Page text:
Alternative macrophage activation limits immunopathology Macrophages (MF) form a heterogeneous population of mononuclear phagocytes necessary for organ homeostasis, host defense, and immunoregulation. As such, MF subtypes play a central role in regulating the pathogenesis and expression of diseases as diverse as sepsis, atherosclerosis and asthma. Infection with diverse bacteria and viruses gives rise to classically activated macrophages (CAMF), which produce pro- inflammatory cytokines (e.g., TNF, IL-12, IL-23) and nitric oxide (NO) that, together, drive potent anti-microbial functions. In contrast, allergic reactions and worm infestation stimulate the differentiation of alternatively activated macrophages (AAMF) via exposure to IL-4 and/or IL-13 that promotes allergic disease and helminth destruction. AAMF selectively express arginases (isoforms I and II) to metabolize L-arginine into polyamines and proline, implicating AAMF as regulators of cellular proliferation and fibrosis during the wound healing response and effector cells of T helper type 2 (TH2) immunity. Schistosoma mansoni is a major human pathogen affecting 108 people worldwide that causes fibrotic granulomatous inflammation in multiple organ systems. Schistosoma pathogenesis is remarkably similar in humans and mice, both of which require TH2 responses for survival during the acute phase of infection. We have generated several genetic models that facilitate careful mechanistic dissection of the cell-lineage specific importance of TH2 associated gene expression. Notably, we have demonstrated that IL-4/IL-13-driven MF activity prevents lethal immunopathology in mouse schistosomiasis. We now have evidence that arginase itself is responsible for blocking IL-12/23p40 induction, driving collagen production, and limiting severe inflammation of liver and intestine. Together, these data strongly support our inter-related central hypotheses: (1) AAMF are necessary and sufficient to prevent lethal immunopathology in mice infected with Schistosoma mansoni;and (2) The mechanism of such protection is dependent on arginase production. We will use our genetic models to address these hypotheses in the following aims:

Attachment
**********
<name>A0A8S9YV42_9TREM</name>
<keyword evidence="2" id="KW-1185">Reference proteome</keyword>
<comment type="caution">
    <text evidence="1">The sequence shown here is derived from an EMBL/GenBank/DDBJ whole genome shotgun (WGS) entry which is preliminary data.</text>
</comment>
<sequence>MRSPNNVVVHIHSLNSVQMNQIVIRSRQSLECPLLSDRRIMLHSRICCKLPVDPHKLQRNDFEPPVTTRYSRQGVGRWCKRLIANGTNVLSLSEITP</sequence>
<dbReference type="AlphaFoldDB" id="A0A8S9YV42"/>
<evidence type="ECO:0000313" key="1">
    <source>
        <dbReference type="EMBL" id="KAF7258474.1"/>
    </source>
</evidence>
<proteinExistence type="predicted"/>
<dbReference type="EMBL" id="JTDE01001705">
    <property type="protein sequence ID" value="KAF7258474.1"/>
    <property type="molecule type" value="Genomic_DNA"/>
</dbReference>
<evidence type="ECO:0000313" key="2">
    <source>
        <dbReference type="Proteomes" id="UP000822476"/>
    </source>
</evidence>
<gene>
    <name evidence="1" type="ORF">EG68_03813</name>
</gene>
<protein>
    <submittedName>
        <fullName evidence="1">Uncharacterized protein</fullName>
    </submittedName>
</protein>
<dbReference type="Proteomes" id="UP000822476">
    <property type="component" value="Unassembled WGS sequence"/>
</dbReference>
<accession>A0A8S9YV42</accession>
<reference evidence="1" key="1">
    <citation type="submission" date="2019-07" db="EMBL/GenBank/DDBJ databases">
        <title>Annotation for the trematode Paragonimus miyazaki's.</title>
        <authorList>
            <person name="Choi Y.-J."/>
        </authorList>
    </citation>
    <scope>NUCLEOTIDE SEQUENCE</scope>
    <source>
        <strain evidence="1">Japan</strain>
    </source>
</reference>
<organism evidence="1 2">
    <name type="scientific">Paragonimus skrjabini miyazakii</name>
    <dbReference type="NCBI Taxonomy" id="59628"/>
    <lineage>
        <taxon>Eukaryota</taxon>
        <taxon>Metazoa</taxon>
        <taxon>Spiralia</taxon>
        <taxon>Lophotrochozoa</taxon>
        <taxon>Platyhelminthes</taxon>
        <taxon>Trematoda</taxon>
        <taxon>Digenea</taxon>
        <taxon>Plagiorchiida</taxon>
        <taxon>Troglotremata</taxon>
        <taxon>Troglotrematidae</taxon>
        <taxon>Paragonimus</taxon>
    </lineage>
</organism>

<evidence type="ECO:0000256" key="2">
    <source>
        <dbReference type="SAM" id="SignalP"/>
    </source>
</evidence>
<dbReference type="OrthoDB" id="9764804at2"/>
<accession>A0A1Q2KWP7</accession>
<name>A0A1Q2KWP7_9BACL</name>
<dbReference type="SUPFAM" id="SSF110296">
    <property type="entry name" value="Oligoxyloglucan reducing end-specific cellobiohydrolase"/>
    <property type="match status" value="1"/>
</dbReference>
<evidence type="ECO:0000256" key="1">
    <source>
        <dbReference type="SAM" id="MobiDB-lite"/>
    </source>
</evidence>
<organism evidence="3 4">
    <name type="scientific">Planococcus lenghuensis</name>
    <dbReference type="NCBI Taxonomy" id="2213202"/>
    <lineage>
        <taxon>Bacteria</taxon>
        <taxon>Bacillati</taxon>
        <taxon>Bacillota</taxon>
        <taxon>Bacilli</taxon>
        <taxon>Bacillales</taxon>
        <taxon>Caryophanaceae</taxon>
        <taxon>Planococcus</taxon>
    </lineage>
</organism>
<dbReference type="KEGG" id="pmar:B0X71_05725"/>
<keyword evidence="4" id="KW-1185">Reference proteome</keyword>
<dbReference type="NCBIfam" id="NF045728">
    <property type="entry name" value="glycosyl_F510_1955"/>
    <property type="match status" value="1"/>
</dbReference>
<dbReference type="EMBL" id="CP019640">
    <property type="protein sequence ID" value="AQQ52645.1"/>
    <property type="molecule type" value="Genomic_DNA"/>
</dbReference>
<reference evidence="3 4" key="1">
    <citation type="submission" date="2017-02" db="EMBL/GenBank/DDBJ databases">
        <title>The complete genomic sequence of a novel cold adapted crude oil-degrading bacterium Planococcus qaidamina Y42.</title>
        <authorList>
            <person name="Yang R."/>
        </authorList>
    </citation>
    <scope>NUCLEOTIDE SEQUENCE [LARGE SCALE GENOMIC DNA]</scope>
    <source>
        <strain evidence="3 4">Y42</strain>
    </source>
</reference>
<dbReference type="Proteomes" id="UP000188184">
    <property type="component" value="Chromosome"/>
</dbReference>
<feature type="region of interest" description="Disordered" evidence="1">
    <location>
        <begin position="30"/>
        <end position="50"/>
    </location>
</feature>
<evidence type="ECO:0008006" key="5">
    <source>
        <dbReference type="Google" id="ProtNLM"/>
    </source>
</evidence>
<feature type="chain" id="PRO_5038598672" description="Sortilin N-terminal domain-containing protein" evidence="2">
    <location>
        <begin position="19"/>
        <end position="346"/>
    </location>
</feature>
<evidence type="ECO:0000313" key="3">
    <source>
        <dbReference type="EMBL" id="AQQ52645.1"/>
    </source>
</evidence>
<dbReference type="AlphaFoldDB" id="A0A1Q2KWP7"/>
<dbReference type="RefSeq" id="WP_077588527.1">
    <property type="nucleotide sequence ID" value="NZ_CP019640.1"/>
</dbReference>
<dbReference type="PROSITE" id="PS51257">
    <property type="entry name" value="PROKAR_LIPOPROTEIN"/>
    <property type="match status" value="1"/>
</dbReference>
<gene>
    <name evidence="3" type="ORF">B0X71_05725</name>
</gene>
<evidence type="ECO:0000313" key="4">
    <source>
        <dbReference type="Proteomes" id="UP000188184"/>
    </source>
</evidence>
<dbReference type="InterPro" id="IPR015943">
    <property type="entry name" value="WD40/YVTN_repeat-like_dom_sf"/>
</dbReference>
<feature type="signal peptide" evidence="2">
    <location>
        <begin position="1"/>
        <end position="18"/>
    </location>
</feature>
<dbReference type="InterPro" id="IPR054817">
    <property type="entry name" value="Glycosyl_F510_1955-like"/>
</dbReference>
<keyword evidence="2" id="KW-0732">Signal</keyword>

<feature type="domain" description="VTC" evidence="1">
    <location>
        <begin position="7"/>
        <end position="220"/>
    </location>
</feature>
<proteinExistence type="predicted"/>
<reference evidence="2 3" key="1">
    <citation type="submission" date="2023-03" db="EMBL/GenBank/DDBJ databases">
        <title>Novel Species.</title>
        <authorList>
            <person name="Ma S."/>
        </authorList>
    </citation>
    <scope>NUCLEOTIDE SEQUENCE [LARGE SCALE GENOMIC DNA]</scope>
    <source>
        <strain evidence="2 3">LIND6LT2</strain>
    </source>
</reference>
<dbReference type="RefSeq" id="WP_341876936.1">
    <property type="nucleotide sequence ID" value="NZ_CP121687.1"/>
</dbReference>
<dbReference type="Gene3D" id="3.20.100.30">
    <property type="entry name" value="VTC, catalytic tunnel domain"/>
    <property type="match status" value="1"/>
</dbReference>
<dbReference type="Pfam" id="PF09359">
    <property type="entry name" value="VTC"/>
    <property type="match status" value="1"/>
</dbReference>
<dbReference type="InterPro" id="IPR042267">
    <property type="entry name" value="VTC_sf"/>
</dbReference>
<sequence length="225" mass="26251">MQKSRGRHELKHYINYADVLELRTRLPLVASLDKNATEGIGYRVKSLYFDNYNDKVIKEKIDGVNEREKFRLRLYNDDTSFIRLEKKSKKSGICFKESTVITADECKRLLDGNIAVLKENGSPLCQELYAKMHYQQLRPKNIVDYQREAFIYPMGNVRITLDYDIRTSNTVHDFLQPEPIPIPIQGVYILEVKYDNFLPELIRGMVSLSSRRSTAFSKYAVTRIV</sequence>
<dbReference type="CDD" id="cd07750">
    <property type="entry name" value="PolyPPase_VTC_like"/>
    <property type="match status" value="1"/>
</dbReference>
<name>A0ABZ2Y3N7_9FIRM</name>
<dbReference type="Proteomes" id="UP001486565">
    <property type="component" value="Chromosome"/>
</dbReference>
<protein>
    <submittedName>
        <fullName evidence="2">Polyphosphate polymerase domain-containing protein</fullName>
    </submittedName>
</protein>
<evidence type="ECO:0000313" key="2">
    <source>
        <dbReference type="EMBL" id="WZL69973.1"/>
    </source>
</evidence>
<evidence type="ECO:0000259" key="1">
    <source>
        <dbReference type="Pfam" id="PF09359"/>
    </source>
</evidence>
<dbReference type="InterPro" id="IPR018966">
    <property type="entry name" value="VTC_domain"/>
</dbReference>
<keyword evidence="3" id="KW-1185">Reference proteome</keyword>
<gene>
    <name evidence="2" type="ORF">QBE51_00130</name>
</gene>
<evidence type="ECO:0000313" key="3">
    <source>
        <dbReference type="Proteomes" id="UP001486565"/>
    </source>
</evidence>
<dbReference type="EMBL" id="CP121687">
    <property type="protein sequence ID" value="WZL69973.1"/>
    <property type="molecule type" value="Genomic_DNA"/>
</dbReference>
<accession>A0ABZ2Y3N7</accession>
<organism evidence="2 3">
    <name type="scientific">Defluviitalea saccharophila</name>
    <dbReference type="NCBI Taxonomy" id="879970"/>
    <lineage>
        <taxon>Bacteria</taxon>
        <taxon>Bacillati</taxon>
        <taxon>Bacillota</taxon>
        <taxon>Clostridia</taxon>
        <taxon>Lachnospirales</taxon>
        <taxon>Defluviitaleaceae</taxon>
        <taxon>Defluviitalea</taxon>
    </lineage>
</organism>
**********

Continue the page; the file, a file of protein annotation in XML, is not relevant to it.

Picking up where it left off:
Aim 1 will test the hypothesis that AAMF production of Arginases I and/or II prevents lethal immunopathology in S. mansoni- infected mice;
Aim 2 will test the hypothesis that MF IL-4R1 expression is necessary and sufficient for host protection against lethal immunopathology during Schistosomiasis;
Aim 3 will test the hypothesis that lethal inflammation in S. mansoni-infected mice is driven by CAMF. These hypotheses have broad implications that go beyond MF function during worm infection because MF are fundamental components of a wide range of chronic human inflammatory diseases. A greater mechanistic understanding of the molecular regulation of MF effector function should allow for the design of novel therapeutic approaches to such inflammatory diseases.Macrophages (MF) are a heterogeneous population of immune cells that play a central role in determining the outcome of many diseases, including infections (e.g., sepsis), autoinflammatory diseases (e.g., atherosclerosis), allergic diseases (e.g. asthma) and cancer. This proposal will use a mouse model of inflammation to test our hypothesis that interleukins 4 and 13 are essential for the differentiation of a specific functional population of MF (alternatively activated macrophages [AAMF]) that are both necessary and sufficient for suppression of lethal immunopathology by producing a specific enzyme of L-arginine metabolism called arginase. A greater mechanistic understanding of macrophage effector function on a molecular level of should allow for the design of novel therapeutic approaches to the myriad diseases whose expression is controlled by MF.

National Institute of Health (NIH)
National Institute of General Medical Sciences (NIGMS)
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Immunity and Host Defense Study Section (IHD)
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Somers, Scott D
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Cincinnati Children's Hospital Medical Center
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